F150 Lightning

AbnMike

Well-known member
Apr 6, 2016
1,211
113
Western Slope, CO
If the diesel you are putting in your vehicle that you drive on the roadways is red you aren't paying certain taxes you should be.
Well damn. I'm going to buy a diesel and only run red to stick it to the man.

I wonder if Ford will ensure dealer support for their EVs? Cadillac is consolidating dealerships and getting rid of more rural ones. Tesla doesn't have a large "fix it" network and will trailer your car if it needs fixing. You may not get it back for weeks.
 
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Blue

Well-known member
Mar 26, 2004
9,382
453
AZ
The logistical problem with "charging" vs. "refueling" is that you simply pull up to the pump and fill your tank with gas or diesel (usually a 3-5 minute process) but you have to plug in and wait at least a half hour or so for a decent charge. If the charging technology gets to a point where you charge up just like you fill up in a 5-minute process, then the solution is simple: replace gas stations with electric stations. Until then, the problem is what do you do while your car is sucking electricity? This brings me to my next great business plan....I'm rolling out a network of "Blue's Massage and Charge" locations throughout the country. Look for us in the every major city where the streets are named after dead presidents.
 
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discostew

Well-known member
Sep 14, 2010
6,278
441
Northern Illinois
From what I've seen those charging stations that are all over don't charge as fast as one I have in the shop. That kick ass mother of all chargers will fully charge an Ipace in 3.5 hours. Those little ones we have outside the dealership might take 6 or 7 hours to fully charge the same vehicle.
 

eburrows

Well-known member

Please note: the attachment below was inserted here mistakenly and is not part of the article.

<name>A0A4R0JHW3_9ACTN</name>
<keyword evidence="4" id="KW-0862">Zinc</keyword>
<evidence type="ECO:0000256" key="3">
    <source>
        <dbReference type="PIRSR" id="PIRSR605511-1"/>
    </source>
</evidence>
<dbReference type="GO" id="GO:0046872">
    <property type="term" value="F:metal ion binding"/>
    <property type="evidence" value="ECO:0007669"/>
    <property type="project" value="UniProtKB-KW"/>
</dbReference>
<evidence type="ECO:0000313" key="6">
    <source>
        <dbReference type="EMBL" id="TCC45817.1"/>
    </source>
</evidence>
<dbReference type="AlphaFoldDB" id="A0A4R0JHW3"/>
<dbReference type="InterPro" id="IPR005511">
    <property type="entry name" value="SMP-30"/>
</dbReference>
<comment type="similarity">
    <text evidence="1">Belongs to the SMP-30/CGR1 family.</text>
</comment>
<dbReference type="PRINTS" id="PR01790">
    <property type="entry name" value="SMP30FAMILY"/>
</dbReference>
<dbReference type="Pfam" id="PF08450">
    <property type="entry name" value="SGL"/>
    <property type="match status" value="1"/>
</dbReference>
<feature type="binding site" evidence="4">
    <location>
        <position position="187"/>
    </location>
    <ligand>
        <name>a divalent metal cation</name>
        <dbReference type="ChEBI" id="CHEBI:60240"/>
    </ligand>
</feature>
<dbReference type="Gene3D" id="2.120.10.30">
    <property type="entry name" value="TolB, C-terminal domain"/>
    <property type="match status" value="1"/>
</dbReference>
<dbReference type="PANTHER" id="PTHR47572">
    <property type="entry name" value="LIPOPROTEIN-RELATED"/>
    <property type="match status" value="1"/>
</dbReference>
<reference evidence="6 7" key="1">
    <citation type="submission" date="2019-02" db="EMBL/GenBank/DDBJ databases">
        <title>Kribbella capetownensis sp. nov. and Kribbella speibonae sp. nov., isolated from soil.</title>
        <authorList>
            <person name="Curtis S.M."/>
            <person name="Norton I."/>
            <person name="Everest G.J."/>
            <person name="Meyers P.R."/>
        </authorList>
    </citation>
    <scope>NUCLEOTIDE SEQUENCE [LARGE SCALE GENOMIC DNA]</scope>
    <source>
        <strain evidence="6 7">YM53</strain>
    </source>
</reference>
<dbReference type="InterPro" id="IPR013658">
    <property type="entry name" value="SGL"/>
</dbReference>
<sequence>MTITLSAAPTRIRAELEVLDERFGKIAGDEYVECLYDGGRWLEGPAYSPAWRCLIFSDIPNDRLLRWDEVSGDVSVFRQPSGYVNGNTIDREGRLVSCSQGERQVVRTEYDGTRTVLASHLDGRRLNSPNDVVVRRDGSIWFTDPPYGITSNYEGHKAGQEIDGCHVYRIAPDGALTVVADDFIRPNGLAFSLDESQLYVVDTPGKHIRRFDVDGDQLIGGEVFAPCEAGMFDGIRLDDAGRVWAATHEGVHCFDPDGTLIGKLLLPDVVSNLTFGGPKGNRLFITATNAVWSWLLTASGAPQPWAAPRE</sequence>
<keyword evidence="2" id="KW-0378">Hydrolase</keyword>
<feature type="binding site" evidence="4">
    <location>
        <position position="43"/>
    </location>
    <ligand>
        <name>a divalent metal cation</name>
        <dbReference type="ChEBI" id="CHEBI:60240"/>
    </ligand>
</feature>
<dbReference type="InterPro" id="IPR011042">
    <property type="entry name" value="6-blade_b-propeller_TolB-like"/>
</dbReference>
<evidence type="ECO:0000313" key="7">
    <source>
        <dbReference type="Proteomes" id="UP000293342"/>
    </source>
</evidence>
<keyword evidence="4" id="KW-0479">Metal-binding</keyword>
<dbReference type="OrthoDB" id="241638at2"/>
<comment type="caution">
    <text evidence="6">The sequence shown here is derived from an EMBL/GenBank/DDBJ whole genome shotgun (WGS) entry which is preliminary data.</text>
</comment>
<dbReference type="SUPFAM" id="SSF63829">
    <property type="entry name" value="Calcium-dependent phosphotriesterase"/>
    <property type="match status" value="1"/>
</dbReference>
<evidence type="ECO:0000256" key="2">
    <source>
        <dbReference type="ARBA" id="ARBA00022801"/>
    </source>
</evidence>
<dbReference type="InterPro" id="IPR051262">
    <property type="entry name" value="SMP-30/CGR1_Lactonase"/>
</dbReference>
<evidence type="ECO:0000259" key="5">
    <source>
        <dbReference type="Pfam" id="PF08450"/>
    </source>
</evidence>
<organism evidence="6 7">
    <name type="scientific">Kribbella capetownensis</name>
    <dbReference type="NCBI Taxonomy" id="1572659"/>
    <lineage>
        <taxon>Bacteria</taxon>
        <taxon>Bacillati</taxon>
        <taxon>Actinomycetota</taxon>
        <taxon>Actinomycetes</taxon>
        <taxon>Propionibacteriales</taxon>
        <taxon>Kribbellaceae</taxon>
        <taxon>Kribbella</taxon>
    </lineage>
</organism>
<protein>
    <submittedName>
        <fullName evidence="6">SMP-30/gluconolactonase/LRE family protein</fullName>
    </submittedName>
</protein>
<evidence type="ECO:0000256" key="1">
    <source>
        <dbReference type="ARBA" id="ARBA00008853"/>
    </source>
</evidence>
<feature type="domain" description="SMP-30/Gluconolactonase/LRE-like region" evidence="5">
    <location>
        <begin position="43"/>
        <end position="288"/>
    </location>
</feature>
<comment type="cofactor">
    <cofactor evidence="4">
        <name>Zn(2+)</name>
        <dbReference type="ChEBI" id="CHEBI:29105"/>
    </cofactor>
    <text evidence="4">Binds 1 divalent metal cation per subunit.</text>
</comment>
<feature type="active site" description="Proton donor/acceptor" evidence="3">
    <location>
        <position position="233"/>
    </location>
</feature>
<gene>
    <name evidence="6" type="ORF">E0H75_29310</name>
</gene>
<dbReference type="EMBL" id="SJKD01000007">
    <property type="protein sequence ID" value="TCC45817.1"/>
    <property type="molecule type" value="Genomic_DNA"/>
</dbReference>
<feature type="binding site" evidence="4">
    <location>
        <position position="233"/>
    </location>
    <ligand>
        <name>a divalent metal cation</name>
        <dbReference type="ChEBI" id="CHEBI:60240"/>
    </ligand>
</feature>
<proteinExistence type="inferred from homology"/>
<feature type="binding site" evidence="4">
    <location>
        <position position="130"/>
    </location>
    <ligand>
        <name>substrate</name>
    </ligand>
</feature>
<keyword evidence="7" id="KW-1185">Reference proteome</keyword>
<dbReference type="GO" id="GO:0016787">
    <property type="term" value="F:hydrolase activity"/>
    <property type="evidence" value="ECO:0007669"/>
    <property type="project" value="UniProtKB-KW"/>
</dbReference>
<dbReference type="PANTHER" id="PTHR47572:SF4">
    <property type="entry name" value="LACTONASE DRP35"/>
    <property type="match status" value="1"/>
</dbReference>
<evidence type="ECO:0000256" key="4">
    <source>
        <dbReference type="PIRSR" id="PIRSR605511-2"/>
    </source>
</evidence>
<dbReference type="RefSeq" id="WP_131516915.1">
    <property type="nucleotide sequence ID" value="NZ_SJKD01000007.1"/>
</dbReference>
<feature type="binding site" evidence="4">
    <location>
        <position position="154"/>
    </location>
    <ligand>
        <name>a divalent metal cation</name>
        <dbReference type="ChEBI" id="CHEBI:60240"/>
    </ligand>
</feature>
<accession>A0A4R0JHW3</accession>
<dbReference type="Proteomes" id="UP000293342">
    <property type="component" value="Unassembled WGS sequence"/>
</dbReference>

The biggest problem with comparing gas stations to charging stations is that almost everyone can charge up at their house. Because of that, most driving will not require a charging station at all. So that's commuters taken care of.

For some long-drives, but still within the range of the vehicle, you still might not need a charging station, since you'll leave your house fully charged, and where you end up might have a charging station, whether that's a hotel, camp site (with services), etc.

For road-trips, sure that's the worst case for EVs, but that's what the fast chargers are for. They're often rated in "X miles in Y minutes" because they think if they put fast-chargers next to a bathroom, coffee shop, restaurant, etc, then you'll be comfortable waiting 30 mins while your car charges up. For both the F150 Lightning and Teslas, it seems like 100 miles of charge in 20 minutes is what you get.

The choice of which is "better" is personal I think. I love the idea of charging up at home and almost never using a charging station. Fast chargers at bathroom breaks probably solves 90% of the rest of the cases. Maybe sometimes I have to sit for an hour or so and stare at my phone while charging up for a long leg on a road-trip. I think that pain is probably offset by the charge-at-home thing, plus fast chargers are just going to be more prevalent over time.
 
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mgreenspan

Well-known member
Feb 28, 2005
4,704
122
Briggs's Back Yard
The words you said above
I have never driven a vehicle from my house to work/town/shops for more than 5 days in a row before driving a distance that would be considered an extremely long road trip by your standards.